You remember Joey McCarthy, right? The Republican guy from Wisconsin, who run around saying that everyone who disagreed with his politics were Soviet turncoats? Well, that same mentality seems alive and well in today’s media, where pretty much everybody who isn’t lock-step in agreement with the hardcore social democratic planks of the media elite is yay close to winding up on a blacklist.

Seriously, no one’s drawn the parallels between what happened to Mel Gibson and Michael Richards with what happened to Dalton Trumbo and Samuel Ornitz in the 1950s? The same way the casual allegations of “communism” led to the end of so many careers half a century ago, we’re seeing very much the same type of allegations -- this time, regarding “racism” -- ending or attempting to end the careers of “dissidents” today. Funny how all the “blacklisted” media folks back then were progressives denied livelihoods, while celebrities accused of “bigotry” and “hatred” today tend to skew more conservative, no?

The same way McCarthy used the Red Scare to not only silence his political adversaries, but virtually prevent them from earning a living, it’s quite apparent that we’re seeing scores of Neo-McCarthyists today use the Redneck Scare to not just hush up politically undesirable celebs, but force them into mandatory obscurity. Ironically, toleration of fellows like Willie Robertson are absolutely off the table for these mass media witch hunters; they, and their like-minded brethren, HAVE to be stamped out, for the greater good of humanity, First Amendment rights be a good goddamned. To put a new spin on the McCarthy quote that kicked off this article, it’s not until all of these newfangled, right-leaning “warped, twisted thinkers” are culturally eliminated that a more honest and decent social framework can be erected in the eyes of today’s hyper-equalitarian media megaliths.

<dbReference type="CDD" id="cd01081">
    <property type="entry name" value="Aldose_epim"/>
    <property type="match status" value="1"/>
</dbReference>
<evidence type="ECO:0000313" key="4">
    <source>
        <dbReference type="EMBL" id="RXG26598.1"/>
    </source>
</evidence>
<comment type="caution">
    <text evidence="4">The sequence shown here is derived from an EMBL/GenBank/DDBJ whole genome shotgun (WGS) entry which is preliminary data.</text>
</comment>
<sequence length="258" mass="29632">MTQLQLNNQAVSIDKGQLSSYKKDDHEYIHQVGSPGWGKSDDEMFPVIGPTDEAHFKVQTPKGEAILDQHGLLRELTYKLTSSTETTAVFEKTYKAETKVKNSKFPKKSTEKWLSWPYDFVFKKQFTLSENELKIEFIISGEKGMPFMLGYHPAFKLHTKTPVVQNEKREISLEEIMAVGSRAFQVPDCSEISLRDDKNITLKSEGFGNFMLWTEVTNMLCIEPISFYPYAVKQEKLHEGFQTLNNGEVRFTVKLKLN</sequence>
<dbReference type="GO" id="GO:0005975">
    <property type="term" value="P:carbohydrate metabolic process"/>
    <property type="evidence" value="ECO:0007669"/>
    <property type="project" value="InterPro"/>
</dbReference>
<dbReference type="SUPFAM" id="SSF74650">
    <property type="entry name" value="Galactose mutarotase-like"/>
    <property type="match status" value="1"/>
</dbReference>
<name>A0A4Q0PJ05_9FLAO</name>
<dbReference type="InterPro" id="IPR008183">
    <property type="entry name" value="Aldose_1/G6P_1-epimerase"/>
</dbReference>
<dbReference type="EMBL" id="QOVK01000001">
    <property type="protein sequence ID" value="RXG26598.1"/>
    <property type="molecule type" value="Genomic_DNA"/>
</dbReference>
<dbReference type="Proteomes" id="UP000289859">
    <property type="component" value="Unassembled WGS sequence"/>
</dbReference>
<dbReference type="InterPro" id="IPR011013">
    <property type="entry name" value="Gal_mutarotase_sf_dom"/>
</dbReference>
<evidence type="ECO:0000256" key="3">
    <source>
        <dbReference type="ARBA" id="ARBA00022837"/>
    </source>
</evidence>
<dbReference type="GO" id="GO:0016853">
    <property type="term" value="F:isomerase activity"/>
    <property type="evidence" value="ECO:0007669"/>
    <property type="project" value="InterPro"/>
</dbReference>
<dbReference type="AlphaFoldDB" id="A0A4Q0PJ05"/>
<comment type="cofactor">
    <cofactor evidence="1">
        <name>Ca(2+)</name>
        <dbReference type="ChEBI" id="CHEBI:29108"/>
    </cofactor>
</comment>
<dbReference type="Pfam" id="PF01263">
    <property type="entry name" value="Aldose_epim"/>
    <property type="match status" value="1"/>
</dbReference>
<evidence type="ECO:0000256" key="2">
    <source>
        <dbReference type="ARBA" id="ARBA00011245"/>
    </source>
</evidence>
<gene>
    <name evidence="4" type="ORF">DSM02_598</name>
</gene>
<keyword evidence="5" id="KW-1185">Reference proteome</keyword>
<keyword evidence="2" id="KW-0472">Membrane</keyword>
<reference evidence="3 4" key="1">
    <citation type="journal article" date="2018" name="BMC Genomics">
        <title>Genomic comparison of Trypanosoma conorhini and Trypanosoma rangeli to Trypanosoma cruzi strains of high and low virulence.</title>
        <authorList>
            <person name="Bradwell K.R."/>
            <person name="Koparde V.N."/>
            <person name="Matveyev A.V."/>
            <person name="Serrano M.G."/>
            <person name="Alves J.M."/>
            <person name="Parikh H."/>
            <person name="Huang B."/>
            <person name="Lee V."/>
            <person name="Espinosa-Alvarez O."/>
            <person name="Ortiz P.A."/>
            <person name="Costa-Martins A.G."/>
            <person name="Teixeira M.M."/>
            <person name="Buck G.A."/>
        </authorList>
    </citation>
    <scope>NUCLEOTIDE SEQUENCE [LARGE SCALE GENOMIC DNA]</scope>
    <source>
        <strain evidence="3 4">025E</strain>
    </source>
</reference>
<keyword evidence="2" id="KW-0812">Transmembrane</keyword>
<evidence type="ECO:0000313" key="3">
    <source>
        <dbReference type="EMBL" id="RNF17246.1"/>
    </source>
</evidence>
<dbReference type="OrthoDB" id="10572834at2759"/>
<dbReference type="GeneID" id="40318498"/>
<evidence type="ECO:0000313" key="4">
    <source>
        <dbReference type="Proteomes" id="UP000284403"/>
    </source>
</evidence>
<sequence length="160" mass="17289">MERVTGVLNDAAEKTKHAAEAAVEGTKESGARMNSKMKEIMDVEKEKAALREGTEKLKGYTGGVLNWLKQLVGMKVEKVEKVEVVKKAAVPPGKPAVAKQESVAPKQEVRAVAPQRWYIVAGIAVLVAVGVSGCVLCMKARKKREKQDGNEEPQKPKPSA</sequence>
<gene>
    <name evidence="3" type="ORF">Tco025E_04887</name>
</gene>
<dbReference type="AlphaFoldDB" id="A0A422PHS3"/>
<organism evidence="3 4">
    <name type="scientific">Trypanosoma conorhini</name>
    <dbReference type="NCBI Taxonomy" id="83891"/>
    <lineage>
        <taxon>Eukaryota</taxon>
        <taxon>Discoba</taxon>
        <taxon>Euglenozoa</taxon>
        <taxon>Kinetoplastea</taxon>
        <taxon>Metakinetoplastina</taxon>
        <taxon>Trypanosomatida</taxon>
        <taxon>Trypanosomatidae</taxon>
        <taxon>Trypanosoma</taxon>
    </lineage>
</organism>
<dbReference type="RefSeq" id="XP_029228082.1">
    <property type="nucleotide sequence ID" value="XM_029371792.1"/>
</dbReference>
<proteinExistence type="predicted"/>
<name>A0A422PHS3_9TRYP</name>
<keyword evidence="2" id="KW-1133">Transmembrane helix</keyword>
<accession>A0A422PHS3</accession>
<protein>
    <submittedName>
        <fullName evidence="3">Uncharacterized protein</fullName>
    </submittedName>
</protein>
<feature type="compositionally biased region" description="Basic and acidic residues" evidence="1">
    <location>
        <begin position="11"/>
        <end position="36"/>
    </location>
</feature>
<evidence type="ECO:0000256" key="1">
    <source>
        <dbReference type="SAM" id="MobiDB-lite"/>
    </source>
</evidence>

Maybe, just maybe, this doesn’t have anything at all to do with racism, you know. Really, are guys like Mel Gibson and Donald Sterling racists on per with guys like David Duke and William Pierce? Isn’t there, I don’t know, some kind of obvious danger in equating the political other with the political extreme other just to behoove you and your select agendas? And furthermore, isn’t it just a bit culturally concerning that we live in a society where the mere suspicions of racial prejudices -- especially as the ill-defined and nearly unidentifiable terms they are -- are enough to rid one of an opportunity to make a living, in this, the year two thousand and motherfucking fourteen?

You know, for the longest time, freedom of expression was our most cherished democratic hallmark. Today, however, it seems more like we’re striving for a post-democratic ideal of freedom from being offended. I’m not sure what that equalitarian utopia resembles, but this much, I am certain: it sure as hell ain’t going to be a place where First Amendment values are held in much esteem -- if even acknowledged at all, for that matter.


Post a Comment

Note: Only a member of this blog may post a comment.